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    I found this article and thought it was fascinating. I never saw Jaws as the movie that produced mass hysteria. It was the way it was written, directed and produced. It was ahead of it's time. They had problems and learned to adapt. You can make a movie about... um, a monkey with a virus and create fear in the hearts of others. You can make a movie about a St. Bernard (gentle giants) and suddenly the breed is disliked and feared. I'm sure if they made a ridiculous movie about an attack Emu, people would needlessly fear them ;) The only Pause I have to get in the ocean, is jellyfish. Here is the article: 'Jaws' is scary, but not all due to the shark -------------------------------------------------------------------------------- The other night, I watched "Jaws" on TV. I thought I'd seen it before, but I hadn't. That fact, however, didn't stop me from ridiculing the film all these years. I hate it when that happens, but there it is. For most folks, the biggest horror in "Jaws" is the image of that open mouth rising from the depths to grab a swimmer. For me, though, the most awful part of the movie is when the crusty fisherman Quint runs his fingernails -- slowly -- down a blackboard to get attention at a town meeting. The shark hadn't even appeared yet, and I was screaming. And then came the scene in which a marine biologist prepares to swim beneath a half-sunk boat to check out the hull damage. What's that sound he's making, I wondered? Then I knew. In an effort to load his body with oxygen for his free-dive, the man was taking rapid, shallow breaths. Now that's scary. Breathing like that is called hyperventilation, and experienced free-divers know to never do it before going underwater. Hyperventilating is dangerous because it causes people to blow out too much carbon dioxide, and it is the buildup of that gas in the bloodstream that triggers our urge to breathe. It doesn't take much carbon dioxide shortage to delay that urge. Breathing a little later than we should causes us to faint. Underwater, of course, that's a catastrophe. The condition, well known among Hawaii's veteran divers, is called shallow-water blackout and is the cause of some drownings in Hawaii. Besides fingernails giving me chicken skin and panting making me cringe, "Jaws" also enlightened me. I've always wondered where the conspiracy theory about sharks came from, and there it was: In the film, locals don't want the beaches closed after a shark incident for fear of losing tourist business. Some people believe that happens in Hawaii, too. Paranoid types have told me repeatedly over the years that our local government and local newspapers are in cahoots to keep shark attacks quiet. They do this, these theorists whisper, to preserve tourism. Right. Government officials and members of the media are such great pals they work together to keep shark tragedies secret from the public. Now there's some laughable fiction. Some of the most entertaining parts of "Jaws" for me involved the boat. I laughed out loud when the captain makes the landlubber sheriff sit on the deck and practice tying bowline (pronounced BO-lin) knots. That captain had a wreck for a boat, but he knew his knots. I make my crew practice bowlines, too. The film isn't all exaggeration. In the middle of the mayhem, the biologist pauses to take pictures. The biologists I know would also do whatever it took to photograph a great white in action. But not that great white. It was mechanical and tended to sink. This malfunction turned out to be a blessing because it caused (Steven) Spielberg to shoot most of the film from the shark's point of view. This camera-as-shark made the movie scary and Spielberg famous. I once thought "Jaws" created mass hysteria over sharks, but Spielberg didn't invent shark phobia. He cleverly tapped our innate fear of these predators and gave it a four-letter name. Seeing "Jaws" upset my notions about the film. Funny how that happens, but there it is.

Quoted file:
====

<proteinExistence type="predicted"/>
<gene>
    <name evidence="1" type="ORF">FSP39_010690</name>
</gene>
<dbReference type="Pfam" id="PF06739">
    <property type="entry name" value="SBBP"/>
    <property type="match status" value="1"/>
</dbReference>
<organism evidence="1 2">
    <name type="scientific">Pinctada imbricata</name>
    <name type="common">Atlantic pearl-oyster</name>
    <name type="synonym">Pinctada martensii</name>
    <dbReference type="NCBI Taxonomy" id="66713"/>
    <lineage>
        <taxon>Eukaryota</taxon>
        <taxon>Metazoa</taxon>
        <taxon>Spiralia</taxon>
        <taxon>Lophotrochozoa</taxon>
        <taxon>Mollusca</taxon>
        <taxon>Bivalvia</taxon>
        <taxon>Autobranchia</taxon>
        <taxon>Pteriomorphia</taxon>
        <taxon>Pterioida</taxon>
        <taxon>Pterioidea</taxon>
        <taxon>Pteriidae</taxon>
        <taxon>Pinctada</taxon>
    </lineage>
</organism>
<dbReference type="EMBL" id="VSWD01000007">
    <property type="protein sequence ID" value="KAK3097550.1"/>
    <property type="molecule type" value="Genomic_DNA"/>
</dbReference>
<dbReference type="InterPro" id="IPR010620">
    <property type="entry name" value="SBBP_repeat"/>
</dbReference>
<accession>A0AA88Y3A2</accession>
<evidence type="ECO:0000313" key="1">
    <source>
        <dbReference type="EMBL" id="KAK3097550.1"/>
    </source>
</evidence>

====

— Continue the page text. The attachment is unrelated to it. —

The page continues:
I found this article and thought it was fascinating. I never saw Jaws as the movie that produced mass hysteria. It was the way it was written, directed and produced. It was ahead of it's time. They had problems and learned to adapt. You can make a movie about... um, a monkey with a virus and create fear in the hearts of others. You can make a movie about a St. Bernard (gentle giants) and suddenly the breed is disliked and feared. I'm sure if they made a ridiculous movie about an attack Emu, people would needlessly fear them wink The only Pause I have to get in the ocean, is jellyfish. Here is the article: